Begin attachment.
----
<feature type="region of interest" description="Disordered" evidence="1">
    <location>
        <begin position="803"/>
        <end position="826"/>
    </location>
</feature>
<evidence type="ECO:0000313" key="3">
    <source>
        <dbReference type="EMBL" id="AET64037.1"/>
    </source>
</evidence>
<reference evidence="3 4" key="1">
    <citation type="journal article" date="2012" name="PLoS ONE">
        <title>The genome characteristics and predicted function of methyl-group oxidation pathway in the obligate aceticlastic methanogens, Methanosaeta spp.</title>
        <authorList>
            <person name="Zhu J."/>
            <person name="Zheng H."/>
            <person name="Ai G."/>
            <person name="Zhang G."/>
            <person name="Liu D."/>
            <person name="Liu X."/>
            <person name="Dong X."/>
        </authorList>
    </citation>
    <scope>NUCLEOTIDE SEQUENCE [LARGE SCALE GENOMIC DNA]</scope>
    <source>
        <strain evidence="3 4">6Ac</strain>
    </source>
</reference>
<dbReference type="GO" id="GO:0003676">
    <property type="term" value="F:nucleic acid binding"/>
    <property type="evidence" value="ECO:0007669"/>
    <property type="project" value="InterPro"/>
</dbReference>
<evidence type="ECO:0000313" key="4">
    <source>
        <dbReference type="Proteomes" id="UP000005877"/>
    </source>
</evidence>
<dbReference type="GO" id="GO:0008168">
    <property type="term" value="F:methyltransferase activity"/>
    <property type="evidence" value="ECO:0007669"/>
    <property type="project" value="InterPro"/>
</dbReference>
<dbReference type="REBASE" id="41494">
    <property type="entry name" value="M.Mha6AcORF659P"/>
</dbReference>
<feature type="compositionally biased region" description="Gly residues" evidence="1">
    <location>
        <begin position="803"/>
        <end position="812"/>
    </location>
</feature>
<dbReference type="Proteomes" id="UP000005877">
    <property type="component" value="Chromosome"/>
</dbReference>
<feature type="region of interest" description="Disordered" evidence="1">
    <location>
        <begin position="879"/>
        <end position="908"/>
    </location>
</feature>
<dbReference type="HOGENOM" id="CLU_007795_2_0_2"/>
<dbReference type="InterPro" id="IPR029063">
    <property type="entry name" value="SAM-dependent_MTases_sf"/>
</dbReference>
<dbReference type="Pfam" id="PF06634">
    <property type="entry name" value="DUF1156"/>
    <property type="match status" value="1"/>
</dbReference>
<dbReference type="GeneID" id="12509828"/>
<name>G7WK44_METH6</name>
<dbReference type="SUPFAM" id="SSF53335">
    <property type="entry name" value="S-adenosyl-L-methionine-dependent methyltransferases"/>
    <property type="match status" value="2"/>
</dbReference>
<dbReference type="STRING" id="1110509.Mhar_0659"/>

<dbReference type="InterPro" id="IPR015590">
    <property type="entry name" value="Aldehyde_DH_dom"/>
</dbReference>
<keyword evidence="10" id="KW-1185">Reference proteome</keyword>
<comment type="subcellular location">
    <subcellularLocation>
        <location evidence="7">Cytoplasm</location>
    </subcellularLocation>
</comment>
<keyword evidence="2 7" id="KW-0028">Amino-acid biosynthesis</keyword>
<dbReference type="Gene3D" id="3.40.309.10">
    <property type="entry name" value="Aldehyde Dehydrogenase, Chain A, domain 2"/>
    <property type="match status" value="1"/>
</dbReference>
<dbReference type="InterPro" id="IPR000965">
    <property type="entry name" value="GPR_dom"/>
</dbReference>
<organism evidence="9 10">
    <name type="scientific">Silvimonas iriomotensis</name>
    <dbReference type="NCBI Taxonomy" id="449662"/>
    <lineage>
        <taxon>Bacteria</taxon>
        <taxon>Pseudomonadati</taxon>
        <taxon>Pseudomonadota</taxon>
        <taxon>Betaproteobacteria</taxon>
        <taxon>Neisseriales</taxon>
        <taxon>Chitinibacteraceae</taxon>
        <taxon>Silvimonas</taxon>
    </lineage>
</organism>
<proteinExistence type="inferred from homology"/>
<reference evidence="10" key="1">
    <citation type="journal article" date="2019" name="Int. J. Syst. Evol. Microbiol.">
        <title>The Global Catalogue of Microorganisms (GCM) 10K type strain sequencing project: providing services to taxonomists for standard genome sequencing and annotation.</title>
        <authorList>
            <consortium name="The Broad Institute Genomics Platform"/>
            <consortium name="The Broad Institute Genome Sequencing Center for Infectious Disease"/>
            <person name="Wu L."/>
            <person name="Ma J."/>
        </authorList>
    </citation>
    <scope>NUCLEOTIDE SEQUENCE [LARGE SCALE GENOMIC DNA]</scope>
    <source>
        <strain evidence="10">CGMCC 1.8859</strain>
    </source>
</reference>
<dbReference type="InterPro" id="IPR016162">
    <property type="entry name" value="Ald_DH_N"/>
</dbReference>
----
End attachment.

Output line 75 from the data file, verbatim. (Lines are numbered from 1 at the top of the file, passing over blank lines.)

    <property type="match status" value="2"/>